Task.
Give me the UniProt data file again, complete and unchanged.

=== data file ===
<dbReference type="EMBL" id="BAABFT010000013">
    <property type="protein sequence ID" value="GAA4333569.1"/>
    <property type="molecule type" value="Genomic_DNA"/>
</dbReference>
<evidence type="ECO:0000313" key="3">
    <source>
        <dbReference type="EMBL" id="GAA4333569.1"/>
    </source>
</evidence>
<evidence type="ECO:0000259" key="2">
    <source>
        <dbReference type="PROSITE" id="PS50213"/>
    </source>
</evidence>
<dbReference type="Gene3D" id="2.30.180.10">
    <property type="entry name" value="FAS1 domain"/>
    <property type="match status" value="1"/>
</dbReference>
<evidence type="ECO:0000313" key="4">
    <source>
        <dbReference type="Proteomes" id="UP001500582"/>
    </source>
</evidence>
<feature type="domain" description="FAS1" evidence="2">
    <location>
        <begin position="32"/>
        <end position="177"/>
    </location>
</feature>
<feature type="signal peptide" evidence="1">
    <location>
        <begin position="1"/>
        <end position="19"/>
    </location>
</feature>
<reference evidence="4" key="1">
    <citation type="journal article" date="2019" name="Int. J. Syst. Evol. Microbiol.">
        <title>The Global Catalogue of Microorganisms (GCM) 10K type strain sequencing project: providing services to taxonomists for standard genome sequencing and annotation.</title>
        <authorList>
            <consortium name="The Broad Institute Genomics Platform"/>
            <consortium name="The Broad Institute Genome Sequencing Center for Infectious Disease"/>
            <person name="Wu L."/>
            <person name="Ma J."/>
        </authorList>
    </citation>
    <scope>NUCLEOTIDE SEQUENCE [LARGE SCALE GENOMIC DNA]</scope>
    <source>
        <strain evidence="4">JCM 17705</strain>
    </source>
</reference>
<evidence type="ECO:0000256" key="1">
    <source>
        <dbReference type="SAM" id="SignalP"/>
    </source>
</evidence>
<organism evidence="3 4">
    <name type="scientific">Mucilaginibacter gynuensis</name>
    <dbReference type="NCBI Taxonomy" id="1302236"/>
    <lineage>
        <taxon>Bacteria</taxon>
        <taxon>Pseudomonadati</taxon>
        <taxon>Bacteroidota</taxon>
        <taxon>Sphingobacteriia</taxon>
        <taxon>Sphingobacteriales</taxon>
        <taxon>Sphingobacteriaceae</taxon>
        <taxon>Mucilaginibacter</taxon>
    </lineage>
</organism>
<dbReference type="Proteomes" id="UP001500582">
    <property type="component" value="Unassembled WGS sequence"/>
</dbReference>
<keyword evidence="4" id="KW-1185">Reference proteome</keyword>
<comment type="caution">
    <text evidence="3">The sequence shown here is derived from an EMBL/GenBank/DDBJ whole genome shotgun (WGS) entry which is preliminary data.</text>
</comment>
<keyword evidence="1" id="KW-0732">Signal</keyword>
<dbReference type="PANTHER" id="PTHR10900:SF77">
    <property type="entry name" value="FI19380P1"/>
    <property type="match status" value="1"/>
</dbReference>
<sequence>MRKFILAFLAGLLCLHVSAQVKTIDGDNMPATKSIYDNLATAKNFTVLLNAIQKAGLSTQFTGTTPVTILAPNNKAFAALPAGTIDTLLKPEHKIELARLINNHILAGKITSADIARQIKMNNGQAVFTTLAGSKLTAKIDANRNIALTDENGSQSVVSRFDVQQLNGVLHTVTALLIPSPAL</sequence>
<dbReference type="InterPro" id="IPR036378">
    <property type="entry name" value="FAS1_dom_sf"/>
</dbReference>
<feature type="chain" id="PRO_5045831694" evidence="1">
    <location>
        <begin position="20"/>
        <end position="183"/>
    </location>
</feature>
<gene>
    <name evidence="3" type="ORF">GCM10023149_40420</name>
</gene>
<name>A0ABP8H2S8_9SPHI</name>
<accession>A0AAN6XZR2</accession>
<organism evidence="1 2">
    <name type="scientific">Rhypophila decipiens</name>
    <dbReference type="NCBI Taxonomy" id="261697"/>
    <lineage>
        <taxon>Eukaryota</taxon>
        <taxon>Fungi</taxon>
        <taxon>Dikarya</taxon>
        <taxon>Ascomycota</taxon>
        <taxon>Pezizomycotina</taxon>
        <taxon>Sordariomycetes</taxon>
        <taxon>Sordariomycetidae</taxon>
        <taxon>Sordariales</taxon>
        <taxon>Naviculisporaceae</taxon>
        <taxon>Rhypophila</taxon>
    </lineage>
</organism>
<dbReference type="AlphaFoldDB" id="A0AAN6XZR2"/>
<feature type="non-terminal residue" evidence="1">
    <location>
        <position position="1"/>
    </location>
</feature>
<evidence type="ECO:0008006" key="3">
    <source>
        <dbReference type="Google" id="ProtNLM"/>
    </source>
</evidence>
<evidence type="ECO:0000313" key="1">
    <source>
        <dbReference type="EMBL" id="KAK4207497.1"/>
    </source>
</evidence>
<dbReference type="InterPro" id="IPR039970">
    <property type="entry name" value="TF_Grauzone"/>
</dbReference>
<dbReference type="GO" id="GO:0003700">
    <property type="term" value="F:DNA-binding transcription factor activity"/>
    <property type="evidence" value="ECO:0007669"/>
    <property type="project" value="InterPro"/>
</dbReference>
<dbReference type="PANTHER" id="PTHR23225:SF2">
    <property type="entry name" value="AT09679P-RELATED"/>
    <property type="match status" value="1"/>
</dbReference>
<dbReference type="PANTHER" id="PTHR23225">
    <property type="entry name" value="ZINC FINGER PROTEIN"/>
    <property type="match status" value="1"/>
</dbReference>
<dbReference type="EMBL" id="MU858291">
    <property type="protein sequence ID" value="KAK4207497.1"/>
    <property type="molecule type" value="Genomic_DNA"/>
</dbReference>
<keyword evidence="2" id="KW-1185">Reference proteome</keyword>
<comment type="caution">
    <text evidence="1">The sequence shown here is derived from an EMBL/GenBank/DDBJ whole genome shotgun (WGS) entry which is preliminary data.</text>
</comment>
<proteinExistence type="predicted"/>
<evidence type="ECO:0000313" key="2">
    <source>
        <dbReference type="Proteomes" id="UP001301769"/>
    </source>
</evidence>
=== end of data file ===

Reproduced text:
<dbReference type="EMBL" id="BAABFT010000013">
    <property type="protein sequence ID" value="GAA4333569.1"/>
    <property type="molecule type" value="Genomic_DNA"/>
</dbReference>
<evidence type="ECO:0000313" key="3">
    <source>
        <dbReference type="EMBL" id="GAA4333569.1"/>
    </source>
</evidence>
<evidence type="ECO:0000259" key="2">
    <source>
        <dbReference type="PROSITE" id="PS50213"/>
    </source>
</evidence>
<dbReference type="Gene3D" id="2.30.180.10">
    <property type="entry name" value="FAS1 domain"/>
    <property type="match status" value="1"/>
</dbReference>
<evidence type="ECO:0000313" key="4">
    <source>
        <dbReference type="Proteomes" id="UP001500582"/>
    </source>
</evidence>
<feature type="domain" description="FAS1" evidence="2">
    <location>
        <begin position="32"/>
        <end position="177"/>
    </location>
</feature>
<feature type="signal peptide" evidence="1">
    <location>
        <begin position="1"/>
        <end position="19"/>
    </location>
</feature>
<reference evidence="4" key="1">
    <citation type="journal article" date="2019" name="Int. J. Syst. Evol. Microbiol.">
        <title>The Global Catalogue of Microorganisms (GCM) 10K type strain sequencing project: providing services to taxonomists for standard genome sequencing and annotation.</title>
        <authorList>
            <consortium name="The Broad Institute Genomics Platform"/>
            <consortium name="The Broad Institute Genome Sequencing Center for Infectious Disease"/>
            <person name="Wu L."/>
            <person name="Ma J."/>
        </authorList>
    </citation>
    <scope>NUCLEOTIDE SEQUENCE [LARGE SCALE GENOMIC DNA]</scope>
    <source>
        <strain evidence="4">JCM 17705</strain>
    </source>
</reference>
<evidence type="ECO:0000256" key="1">
    <source>
        <dbReference type="SAM" id="SignalP"/>
    </source>
</evidence>
<organism evidence="3 4">
    <name type="scientific">Mucilaginibacter gynuensis</name>
    <dbReference type="NCBI Taxonomy" id="1302236"/>
    <lineage>
        <taxon>Bacteria</taxon>
        <taxon>Pseudomonadati</taxon>
        <taxon>Bacteroidota</taxon>
        <taxon>Sphingobacteriia</taxon>
        <taxon>Sphingobacteriales</taxon>
        <taxon>Sphingobacteriaceae</taxon>
        <taxon>Mucilaginibacter</taxon>
    </lineage>
</organism>
<dbReference type="Proteomes" id="UP001500582">
    <property type="component" value="Unassembled WGS sequence"/>
</dbReference>
<keyword evidence="4" id="KW-1185">Reference proteome</keyword>
<comment type="caution">
    <text evidence="3">The sequence shown here is derived from an EMBL/GenBank/DDBJ whole genome shotgun (WGS) entry which is preliminary data.</text>
</comment>
<keyword evidence="1" id="KW-0732">Signal</keyword>
<dbReference type="PANTHER" id="PTHR10900:SF77">
    <property type="entry name" value="FI19380P1"/>
    <property type="match status" value="1"/>
</dbReference>
<sequence>MRKFILAFLAGLLCLHVSAQVKTIDGDNMPATKSIYDNLATAKNFTVLLNAIQKAGLSTQFTGTTPVTILAPNNKAFAALPAGTIDTLLKPEHKIELARLINNHILAGKITSADIARQIKMNNGQAVFTTLAGSKLTAKIDANRNIALTDENGSQSVVSRFDVQQLNGVLHTVTALLIPSPAL</sequence>
<dbReference type="InterPro" id="IPR036378">
    <property type="entry name" value="FAS1_dom_sf"/>
</dbReference>
<feature type="chain" id="PRO_5045831694" evidence="1">
    <location>
        <begin position="20"/>
        <end position="183"/>
    </location>
</feature>
<gene>
    <name evidence="3" type="ORF">GCM10023149_40420</name>
</gene>
<name>A0ABP8H2S8_9SPHI</name>
<accession>A0AAN6XZR2</accession>
<organism evidence="1 2">
    <name type="scientific">Rhypophila decipiens</name>
    <dbReference type="NCBI Taxonomy" id="261697"/>
    <lineage>
        <taxon>Eukaryota</taxon>
        <taxon>Fungi</taxon>
        <taxon>Dikarya</taxon>
        <taxon>Ascomycota</taxon>
        <taxon>Pezizomycotina</taxon>
        <taxon>Sordariomycetes</taxon>
        <taxon>Sordariomycetidae</taxon>
        <taxon>Sordariales</taxon>
        <taxon>Naviculisporaceae</taxon>
        <taxon>Rhypophila</taxon>
    </lineage>
</organism>
<dbReference type="AlphaFoldDB" id="A0AAN6XZR2"/>
<feature type="non-terminal residue" evidence="1">
    <location>
        <position position="1"/>
    </location>
</feature>
<evidence type="ECO:0008006" key="3">
    <source>
        <dbReference type="Google" id="ProtNLM"/>
    </source>
</evidence>
<evidence type="ECO:0000313" key="1">
    <source>
        <dbReference type="EMBL" id="KAK4207497.1"/>
    </source>
</evidence>
<dbReference type="InterPro" id="IPR039970">
    <property type="entry name" value="TF_Grauzone"/>
</dbReference>
<dbReference type="GO" id="GO:0003700">
    <property type="term" value="F:DNA-binding transcription factor activity"/>
    <property type="evidence" value="ECO:0007669"/>
    <property type="project" value="InterPro"/>
</dbReference>
<dbReference type="PANTHER" id="PTHR23225:SF2">
    <property type="entry name" value="AT09679P-RELATED"/>
    <property type="match status" value="1"/>
</dbReference>
<dbReference type="PANTHER" id="PTHR23225">
    <property type="entry name" value="ZINC FINGER PROTEIN"/>
    <property type="match status" value="1"/>
</dbReference>
<dbReference type="EMBL" id="MU858291">
    <property type="protein sequence ID" value="KAK4207497.1"/>
    <property type="molecule type" value="Genomic_DNA"/>
</dbReference>
<keyword evidence="2" id="KW-1185">Reference proteome</keyword>
<comment type="caution">
    <text evidence="1">The sequence shown here is derived from an EMBL/GenBank/DDBJ whole genome shotgun (WGS) entry which is preliminary data.</text>
</comment>
<proteinExistence type="predicted"/>
<evidence type="ECO:0000313" key="2">
    <source>
        <dbReference type="Proteomes" id="UP001301769"/>
    </source>
</evidence>